Test: Claas Arion 640

By: Jaiden Drought, Photography by: Jaiden Drought

claas arion 640 The large one-piece bonnet lifts high for any daily maintenance requirements claas arion 640
claas arion 640 the independent front suspension, the tweaked cab suspension and the cebis armrest make for an enjoyable day in the office claas arion 640
claas arion 640 The beefed-up radiator package takes care of the extra engine heat caused by the EGR system claas arion 640
Claas Arion 640 Claas Arion 640
claas arion 640 The new five-post cab also increases the size of the back window, which is curved for extra visibility claas arion 640
Claas Arion 640 Claas Arion 640
Claas Arion 640 Claas Arion 640
claas arion 640 The new CEBIS armrest has everything at your fingertips with the new monitor, which is easy to navigate claas arion 640

The new Claas Arion 640 really lives up to its name with an all-class cab fit-out, lockable front suspension, adjustable cab suspension and much, much more...

Test: Claas Arion 640
Smooth operator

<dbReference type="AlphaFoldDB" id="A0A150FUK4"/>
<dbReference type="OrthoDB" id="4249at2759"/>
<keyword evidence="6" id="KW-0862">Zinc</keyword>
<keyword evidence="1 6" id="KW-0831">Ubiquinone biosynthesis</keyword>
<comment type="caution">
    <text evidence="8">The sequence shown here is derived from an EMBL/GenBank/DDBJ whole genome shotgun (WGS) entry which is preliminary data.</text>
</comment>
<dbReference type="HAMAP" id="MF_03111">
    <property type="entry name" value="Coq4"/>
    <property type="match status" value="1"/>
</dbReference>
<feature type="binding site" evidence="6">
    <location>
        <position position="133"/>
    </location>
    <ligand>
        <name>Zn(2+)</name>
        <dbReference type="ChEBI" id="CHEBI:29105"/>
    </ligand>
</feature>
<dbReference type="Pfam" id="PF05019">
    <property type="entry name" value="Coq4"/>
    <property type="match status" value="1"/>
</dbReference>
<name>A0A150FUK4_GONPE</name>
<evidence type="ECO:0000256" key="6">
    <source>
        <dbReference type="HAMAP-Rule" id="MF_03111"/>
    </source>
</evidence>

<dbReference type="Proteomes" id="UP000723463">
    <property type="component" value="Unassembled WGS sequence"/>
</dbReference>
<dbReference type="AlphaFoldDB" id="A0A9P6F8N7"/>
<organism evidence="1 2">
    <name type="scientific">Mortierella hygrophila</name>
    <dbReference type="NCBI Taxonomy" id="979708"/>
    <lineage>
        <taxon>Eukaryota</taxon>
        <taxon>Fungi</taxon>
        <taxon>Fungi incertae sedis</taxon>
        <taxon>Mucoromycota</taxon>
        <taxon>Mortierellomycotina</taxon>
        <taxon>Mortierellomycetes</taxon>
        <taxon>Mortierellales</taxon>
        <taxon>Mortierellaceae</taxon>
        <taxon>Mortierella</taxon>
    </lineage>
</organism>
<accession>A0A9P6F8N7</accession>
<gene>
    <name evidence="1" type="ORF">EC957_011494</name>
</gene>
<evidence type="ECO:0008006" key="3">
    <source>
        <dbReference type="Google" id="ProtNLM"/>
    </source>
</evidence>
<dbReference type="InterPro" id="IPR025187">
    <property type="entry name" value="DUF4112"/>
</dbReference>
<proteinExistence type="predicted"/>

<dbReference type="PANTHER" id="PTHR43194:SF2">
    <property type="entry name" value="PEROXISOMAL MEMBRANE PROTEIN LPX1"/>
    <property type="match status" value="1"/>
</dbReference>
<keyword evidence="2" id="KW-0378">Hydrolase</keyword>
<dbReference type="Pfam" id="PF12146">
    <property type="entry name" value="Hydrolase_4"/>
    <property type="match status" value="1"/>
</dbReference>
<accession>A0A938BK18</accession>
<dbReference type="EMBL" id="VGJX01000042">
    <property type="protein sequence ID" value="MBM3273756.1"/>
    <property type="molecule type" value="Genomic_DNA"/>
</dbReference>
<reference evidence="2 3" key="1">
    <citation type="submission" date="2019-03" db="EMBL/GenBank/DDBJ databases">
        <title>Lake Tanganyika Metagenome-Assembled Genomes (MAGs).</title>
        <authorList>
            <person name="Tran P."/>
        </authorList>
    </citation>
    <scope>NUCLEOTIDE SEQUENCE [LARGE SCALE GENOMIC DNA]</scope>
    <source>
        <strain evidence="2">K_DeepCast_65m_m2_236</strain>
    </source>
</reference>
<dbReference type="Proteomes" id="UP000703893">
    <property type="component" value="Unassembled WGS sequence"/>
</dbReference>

Unfortunately the heading of this article is by no means an accurate description of the way I drove the Claas Arion 640 during my test — quite the opposite really. In my defence though, when approaching an intersection in a tractor fitted with CVT, all you do is remove your foot from the accelerator, dab the brakes and everything is tickety boo. However, my test tractor had gears (which, believe it or not, I was aware of at the time) but when I approached the intersection, I took my foot off the accelerator, dabbed the brakes (commented that I thought they were touchy), proceeded to push the brakes harder because I wasn't slowing down and eventually stalled the tractor. Now, this is a very embarrassing situation for anyone, but was even worse as sitting beside me was Dave Knowles, national sales manager for Claas tractors. It would be fair to say this didn't set a great tone for the test but I am happy to report it all happened rather smoothly — just not gracefully. I might also add the brakes are not touchy and as a bonus, here's a Farm Trader top tip: if you stall the new Claas Arion 640, act like it never happened. It'll probably be fairly subtle and you won't cause too much commotion.